The 140 character limit is what defines Twitter. It is widely considered to be one of the reasons behind the popularity of twitter. However, people are always looking for more and 140 characters may not always be sufficient. Although you can’t actually send more than 140 characters there are a few tricks using which you can pack more content into your tweets.
Shrink Your Tweet: One of the simplest techniques is to use abbreviations and SMS-speak. TweetShrink is a free service which can shorten your tweets automatically and allows you to fit in more characters. And wait, it gets even more awesome! Many popular Twitter clients like Seesmic have built-in support for TweetShrink.
Transcode It: MaxiTweet probably offers the most ingenious solution. The folks behind MaxiTweet went through thousands of Unicode characters in different languages and came up with characters which look similar to two or more English characters. MaxiTweet simply replaces multiple characters with a single character which looks identical. For example, “tweet to the maximum with maxitweet” would become “tweet to the maâ…ºmum wè®¡h maâ…ºtweet”. Depending upon your sentence MaxiTweet can chop off 20 or more characters (it claims tweets up to 200 characters are possible).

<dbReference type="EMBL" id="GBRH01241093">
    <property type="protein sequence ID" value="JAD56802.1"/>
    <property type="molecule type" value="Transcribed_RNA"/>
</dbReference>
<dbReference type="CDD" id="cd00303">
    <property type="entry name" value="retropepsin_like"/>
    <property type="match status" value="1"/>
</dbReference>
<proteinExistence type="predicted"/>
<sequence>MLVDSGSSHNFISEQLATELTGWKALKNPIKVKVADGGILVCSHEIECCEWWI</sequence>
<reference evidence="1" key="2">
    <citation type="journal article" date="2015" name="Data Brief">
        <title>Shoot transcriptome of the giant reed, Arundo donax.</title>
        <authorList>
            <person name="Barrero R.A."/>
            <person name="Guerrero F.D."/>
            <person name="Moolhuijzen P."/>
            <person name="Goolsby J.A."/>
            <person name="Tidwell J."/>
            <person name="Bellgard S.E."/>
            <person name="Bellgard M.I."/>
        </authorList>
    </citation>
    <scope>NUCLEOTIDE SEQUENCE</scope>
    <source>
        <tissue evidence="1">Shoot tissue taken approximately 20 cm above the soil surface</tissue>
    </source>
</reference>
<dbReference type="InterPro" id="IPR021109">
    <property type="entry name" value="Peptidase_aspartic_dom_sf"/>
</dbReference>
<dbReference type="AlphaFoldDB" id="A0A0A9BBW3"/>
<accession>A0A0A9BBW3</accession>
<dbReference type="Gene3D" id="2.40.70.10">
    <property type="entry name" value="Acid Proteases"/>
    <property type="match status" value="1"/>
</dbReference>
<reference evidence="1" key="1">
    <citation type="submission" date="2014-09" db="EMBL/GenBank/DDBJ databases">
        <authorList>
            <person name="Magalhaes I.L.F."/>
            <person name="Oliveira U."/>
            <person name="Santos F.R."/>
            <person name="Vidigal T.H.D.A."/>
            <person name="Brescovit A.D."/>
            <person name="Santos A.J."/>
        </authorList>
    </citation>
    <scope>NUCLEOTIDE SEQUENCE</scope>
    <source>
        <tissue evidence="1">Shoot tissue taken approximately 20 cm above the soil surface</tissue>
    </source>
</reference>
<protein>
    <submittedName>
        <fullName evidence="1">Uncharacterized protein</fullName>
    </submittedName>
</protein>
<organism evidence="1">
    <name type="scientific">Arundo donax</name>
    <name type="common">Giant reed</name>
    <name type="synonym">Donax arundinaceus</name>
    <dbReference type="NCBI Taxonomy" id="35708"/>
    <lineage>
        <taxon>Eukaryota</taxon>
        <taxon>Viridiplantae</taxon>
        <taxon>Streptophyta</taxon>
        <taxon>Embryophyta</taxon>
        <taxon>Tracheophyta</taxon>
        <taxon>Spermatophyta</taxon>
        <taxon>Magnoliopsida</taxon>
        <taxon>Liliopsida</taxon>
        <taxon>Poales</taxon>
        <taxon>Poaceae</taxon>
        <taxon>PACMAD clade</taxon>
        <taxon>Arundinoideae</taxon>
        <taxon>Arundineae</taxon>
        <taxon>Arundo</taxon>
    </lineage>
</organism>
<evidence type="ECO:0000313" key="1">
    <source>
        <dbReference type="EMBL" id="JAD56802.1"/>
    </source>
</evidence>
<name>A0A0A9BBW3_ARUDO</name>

MaxiTweet doesn’t require any additional software and will work on any system which supports Unicode (which means all standard operating systems). Various compression levels are available. While the Best version (used in the above example) is still very readable, the heavy version makes certain words almost illegible. However, the compression achieved will be significantly higher. For example “tweet to the maximum with maxitweet” would become “Ñ‚ÑˆÑ‚ï½”oï½”hï½…ãŽƒâ…ºmuâ™wè®¡ï½ˆãŽƒâ…ºÑ‚ÑˆÑ‚” in Heavy version (saving 14 characters).
Split It: If you don’t want to mess with your message you should use TwitterContd. It simply splits your message into multiple tweets. It appends a numeric counter or simple @contd to the end of each message. Using TwitterContd you can post up to 1250 characters.
A variant of this approach is utilised by TwitLonger. Instead of splitting your message into multiple tweets TwitLonger displays an excerpt of your message and adds a link to the full message in your tweet.
Among all these services I find myself using TweetShrink most often – probably because it is built into Seesmic. Do you use any of these services, or are you satisfied with 140 characters?